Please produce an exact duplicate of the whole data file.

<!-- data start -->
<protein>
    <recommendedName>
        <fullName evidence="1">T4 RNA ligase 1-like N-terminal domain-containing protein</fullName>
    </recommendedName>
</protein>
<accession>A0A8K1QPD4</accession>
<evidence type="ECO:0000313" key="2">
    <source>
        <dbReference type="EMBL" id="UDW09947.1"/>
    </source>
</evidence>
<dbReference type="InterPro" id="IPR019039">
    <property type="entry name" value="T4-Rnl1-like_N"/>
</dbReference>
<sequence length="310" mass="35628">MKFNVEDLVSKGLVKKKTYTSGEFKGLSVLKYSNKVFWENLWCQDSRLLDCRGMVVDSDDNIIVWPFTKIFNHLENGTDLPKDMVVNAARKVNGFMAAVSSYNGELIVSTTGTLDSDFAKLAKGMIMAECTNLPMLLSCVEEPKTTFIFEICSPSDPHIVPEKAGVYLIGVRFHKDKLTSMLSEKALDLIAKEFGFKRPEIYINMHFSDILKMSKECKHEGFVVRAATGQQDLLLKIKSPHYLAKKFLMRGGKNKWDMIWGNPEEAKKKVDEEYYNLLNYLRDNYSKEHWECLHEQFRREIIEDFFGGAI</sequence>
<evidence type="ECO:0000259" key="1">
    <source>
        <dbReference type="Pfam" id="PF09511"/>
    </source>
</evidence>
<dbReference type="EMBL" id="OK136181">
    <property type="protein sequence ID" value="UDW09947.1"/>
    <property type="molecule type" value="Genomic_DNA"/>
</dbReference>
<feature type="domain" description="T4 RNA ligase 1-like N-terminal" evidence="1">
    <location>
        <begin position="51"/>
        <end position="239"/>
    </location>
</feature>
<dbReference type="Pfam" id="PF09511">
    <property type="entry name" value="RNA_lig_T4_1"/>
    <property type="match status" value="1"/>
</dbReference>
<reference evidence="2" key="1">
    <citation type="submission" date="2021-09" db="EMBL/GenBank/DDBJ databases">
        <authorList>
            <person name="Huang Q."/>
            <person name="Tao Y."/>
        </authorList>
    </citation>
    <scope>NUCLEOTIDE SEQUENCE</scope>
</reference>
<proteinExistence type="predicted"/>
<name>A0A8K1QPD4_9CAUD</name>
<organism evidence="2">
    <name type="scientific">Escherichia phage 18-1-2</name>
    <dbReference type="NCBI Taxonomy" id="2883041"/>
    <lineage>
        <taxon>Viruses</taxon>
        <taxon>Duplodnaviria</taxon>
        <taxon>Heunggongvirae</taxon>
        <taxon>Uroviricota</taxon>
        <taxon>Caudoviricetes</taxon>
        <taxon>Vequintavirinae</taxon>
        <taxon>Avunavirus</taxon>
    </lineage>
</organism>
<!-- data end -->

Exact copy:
<protein>
    <recommendedName>
        <fullName evidence="1">T4 RNA ligase 1-like N-terminal domain-containing protein</fullName>
    </recommendedName>
</protein>
<accession>A0A8K1QPD4</accession>
<evidence type="ECO:0000313" key="2">
    <source>
        <dbReference type="EMBL" id="UDW09947.1"/>
    </source>
</evidence>
<dbReference type="InterPro" id="IPR019039">
    <property type="entry name" value="T4-Rnl1-like_N"/>
</dbReference>
<sequence length="310" mass="35628">MKFNVEDLVSKGLVKKKTYTSGEFKGLSVLKYSNKVFWENLWCQDSRLLDCRGMVVDSDDNIIVWPFTKIFNHLENGTDLPKDMVVNAARKVNGFMAAVSSYNGELIVSTTGTLDSDFAKLAKGMIMAECTNLPMLLSCVEEPKTTFIFEICSPSDPHIVPEKAGVYLIGVRFHKDKLTSMLSEKALDLIAKEFGFKRPEIYINMHFSDILKMSKECKHEGFVVRAATGQQDLLLKIKSPHYLAKKFLMRGGKNKWDMIWGNPEEAKKKVDEEYYNLLNYLRDNYSKEHWECLHEQFRREIIEDFFGGAI</sequence>
<evidence type="ECO:0000259" key="1">
    <source>
        <dbReference type="Pfam" id="PF09511"/>
    </source>
</evidence>
<dbReference type="EMBL" id="OK136181">
    <property type="protein sequence ID" value="UDW09947.1"/>
    <property type="molecule type" value="Genomic_DNA"/>
</dbReference>
<feature type="domain" description="T4 RNA ligase 1-like N-terminal" evidence="1">
    <location>
        <begin position="51"/>
        <end position="239"/>
    </location>
</feature>
<dbReference type="Pfam" id="PF09511">
    <property type="entry name" value="RNA_lig_T4_1"/>
    <property type="match status" value="1"/>
</dbReference>
<reference evidence="2" key="1">
    <citation type="submission" date="2021-09" db="EMBL/GenBank/DDBJ databases">
        <authorList>
            <person name="Huang Q."/>
            <person name="Tao Y."/>
        </authorList>
    </citation>
    <scope>NUCLEOTIDE SEQUENCE</scope>
</reference>
<proteinExistence type="predicted"/>
<name>A0A8K1QPD4_9CAUD</name>
<organism evidence="2">
    <name type="scientific">Escherichia phage 18-1-2</name>
    <dbReference type="NCBI Taxonomy" id="2883041"/>
    <lineage>
        <taxon>Viruses</taxon>
        <taxon>Duplodnaviria</taxon>
        <taxon>Heunggongvirae</taxon>
        <taxon>Uroviricota</taxon>
        <taxon>Caudoviricetes</taxon>
        <taxon>Vequintavirinae</taxon>
        <taxon>Avunavirus</taxon>
    </lineage>
</organism>